Business Leader Insights

In North Carolina, as across the U.S., people are concerned about the impact steel and aluminum tariffs will have on construction. In reality, we constantly monitor a variety of factors that can affect pricing, schedules and skilled labor. Tariffs are just a new part of a mix.

As an example, the Associated General Contractors noted that the cost of all goods used in construction recently showed the steepest increase in seven years, rising 8.8% between May 2017 and May 2018.  That includes a 17.3% increase for milled aluminum and a 10.5% rise in milled steel. In addition, lead times for materials are increasing and some materials, such as drywall, may be allocated to ensure supply across contractors.

Tariffs and other headwinds shouldn’t be cause for panic, but they should be motivation for making the most of a project’s preconstruction phase – something we are strongly urging clients to do.

First, work closely with your preconstruction manager to ensure the initial project plan is complete, accurate and achievable. Our preconstruction managers work with owners and the construction team to create a phased schedule that allows the team to effectively anticipate and predict cost escalation risks. It’s also critical to be accurate and detailed in defining the scope of work subcontractors will bid on. This avoids changes – and unexpected costs – later in the project that will be priced at higher levels.

Next, start preconstruction as early as possible. This provides several benefits. It accommodates longer lead times for materials. It also provides an opportunity to enter contracts and lock in pricing for materials when costs are rising. Starting early also provides time to look at alternative methods or materials that could deliver a desired result faster or less expensively.  For example, if there’s uncertainty about the impact of tariffs on structural steel costs, could concrete – which uses much less steel material – be a suitable substitute in some situations?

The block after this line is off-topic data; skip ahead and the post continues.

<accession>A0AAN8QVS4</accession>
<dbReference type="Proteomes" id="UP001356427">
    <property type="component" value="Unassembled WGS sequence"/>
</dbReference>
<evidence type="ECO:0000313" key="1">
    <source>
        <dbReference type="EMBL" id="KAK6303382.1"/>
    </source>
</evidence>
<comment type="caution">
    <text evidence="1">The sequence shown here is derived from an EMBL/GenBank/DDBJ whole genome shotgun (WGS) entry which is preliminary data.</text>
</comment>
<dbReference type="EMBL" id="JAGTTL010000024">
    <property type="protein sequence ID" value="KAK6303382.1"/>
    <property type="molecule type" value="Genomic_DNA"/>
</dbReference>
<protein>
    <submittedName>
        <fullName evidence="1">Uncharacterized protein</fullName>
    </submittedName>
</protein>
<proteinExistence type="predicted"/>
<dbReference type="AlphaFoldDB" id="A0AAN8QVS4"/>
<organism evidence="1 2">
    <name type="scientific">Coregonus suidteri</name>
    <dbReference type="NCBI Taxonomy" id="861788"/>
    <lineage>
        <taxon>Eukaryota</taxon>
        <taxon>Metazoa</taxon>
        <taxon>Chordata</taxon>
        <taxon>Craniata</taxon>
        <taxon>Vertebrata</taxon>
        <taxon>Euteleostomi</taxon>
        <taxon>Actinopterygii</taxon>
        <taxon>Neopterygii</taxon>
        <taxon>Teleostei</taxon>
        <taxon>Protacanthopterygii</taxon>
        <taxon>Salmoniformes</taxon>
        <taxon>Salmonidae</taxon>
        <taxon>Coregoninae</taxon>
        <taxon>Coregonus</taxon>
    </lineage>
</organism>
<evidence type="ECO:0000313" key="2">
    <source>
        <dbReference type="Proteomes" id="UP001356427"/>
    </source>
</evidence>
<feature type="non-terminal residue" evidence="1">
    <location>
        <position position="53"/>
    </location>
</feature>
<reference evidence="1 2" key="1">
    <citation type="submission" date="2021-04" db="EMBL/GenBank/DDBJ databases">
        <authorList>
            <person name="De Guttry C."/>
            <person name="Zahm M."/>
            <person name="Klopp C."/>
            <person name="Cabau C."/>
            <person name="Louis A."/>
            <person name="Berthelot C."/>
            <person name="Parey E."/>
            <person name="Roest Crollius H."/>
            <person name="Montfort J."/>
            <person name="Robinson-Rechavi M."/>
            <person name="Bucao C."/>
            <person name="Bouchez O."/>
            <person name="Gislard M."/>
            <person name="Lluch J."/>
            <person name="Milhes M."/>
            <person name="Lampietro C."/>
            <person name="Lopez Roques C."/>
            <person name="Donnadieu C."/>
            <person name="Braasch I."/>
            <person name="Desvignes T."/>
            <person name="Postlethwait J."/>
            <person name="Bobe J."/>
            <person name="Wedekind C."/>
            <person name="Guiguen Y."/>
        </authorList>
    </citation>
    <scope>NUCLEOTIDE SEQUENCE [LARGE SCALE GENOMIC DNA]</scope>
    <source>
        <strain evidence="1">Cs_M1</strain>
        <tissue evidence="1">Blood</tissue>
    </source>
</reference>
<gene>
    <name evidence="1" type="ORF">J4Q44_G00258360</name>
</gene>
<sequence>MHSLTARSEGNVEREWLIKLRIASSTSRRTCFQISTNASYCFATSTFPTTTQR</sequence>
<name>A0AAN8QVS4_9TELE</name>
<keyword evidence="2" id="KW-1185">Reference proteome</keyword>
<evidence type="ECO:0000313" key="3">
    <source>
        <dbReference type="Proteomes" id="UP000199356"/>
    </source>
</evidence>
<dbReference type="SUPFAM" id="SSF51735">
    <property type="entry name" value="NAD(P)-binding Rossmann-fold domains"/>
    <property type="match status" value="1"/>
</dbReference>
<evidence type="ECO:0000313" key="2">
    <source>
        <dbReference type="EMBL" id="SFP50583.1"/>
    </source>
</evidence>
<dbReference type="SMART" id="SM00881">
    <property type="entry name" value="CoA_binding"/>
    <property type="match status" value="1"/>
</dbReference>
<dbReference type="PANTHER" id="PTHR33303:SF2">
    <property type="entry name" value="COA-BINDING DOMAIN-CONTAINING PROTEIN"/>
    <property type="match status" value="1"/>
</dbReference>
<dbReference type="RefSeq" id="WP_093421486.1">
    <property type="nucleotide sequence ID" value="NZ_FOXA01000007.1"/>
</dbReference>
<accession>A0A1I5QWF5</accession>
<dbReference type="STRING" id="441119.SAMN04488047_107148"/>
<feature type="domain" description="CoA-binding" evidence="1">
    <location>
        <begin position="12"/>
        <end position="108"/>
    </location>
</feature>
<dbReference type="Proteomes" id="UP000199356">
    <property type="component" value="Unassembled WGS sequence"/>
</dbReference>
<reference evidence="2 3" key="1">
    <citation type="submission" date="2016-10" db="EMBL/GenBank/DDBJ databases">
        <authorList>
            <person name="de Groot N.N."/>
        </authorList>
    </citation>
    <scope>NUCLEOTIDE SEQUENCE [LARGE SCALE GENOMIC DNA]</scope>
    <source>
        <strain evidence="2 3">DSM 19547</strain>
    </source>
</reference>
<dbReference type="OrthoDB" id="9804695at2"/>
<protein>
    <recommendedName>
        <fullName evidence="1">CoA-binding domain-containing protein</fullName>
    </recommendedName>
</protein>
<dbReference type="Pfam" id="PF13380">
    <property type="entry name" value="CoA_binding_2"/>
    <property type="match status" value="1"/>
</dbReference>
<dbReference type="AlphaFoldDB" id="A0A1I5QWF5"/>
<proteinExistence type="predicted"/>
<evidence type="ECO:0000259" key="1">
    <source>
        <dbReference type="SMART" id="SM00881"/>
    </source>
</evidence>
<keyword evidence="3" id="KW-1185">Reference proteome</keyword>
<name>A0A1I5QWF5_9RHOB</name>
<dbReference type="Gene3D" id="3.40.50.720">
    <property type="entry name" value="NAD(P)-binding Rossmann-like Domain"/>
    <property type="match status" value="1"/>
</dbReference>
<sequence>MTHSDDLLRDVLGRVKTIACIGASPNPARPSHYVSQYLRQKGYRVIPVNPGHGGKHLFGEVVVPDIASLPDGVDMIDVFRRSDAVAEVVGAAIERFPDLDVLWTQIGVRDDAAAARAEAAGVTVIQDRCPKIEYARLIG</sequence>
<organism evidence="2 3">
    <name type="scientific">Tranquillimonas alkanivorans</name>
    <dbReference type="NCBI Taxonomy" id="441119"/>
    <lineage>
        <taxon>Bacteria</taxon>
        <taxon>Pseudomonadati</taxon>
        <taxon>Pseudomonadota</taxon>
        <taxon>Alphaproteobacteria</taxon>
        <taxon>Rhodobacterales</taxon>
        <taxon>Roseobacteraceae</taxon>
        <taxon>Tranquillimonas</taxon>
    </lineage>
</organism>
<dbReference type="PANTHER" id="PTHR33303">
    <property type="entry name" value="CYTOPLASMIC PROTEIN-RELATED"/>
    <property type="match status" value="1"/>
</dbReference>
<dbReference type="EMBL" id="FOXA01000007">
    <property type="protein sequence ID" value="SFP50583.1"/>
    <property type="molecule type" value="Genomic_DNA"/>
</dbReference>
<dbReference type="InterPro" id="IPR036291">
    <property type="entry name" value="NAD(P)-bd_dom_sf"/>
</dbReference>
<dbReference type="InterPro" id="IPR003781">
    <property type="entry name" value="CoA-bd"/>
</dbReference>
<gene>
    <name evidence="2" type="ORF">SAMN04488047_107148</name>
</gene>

Finally, while responsible contractors will work to remain competitive and fair, no one can anticipate every eventuality.  That’s why, today, we recommend that owners consider setting aside a contingency to offset the risk of tariffs or other issues.

From my career in construction, I can say there will always be headwinds – just as there will always be compelling projects worth building despite them. Now, more than ever, the preconstruction phase – with a team who can offer information, ideas and options – is critical to position those projects for success.

Hurricane Florence Update

Project Highlights

The Cypress of Raleigh is a continuing care retirement community that opened in the late 2000s offering 168 condominiums in three villas, 37 standalone cottages, a club house and a health center. Today, LeChase – including some team members who helped build phase 1 – is completing construction of a fourth villa with 57 additional condominiums.

The new building is a cast-in-place concrete structure with a steel-and-wood truss roof system and an exterior that features masonry, siding and shingles. It was designed to look similar to the earlier villas; however, improvements in materials over the past decade have enabled some enhancements. For example, improved energy efficiency allows for larger windows to bring more daylight into the units. More decorative balcony railings are also available, adding extra visual interest to the building’s façade.

Inside, each condo can be as unique as its owner, and LeChase meets with buyers to discuss options for personalizing their interior space.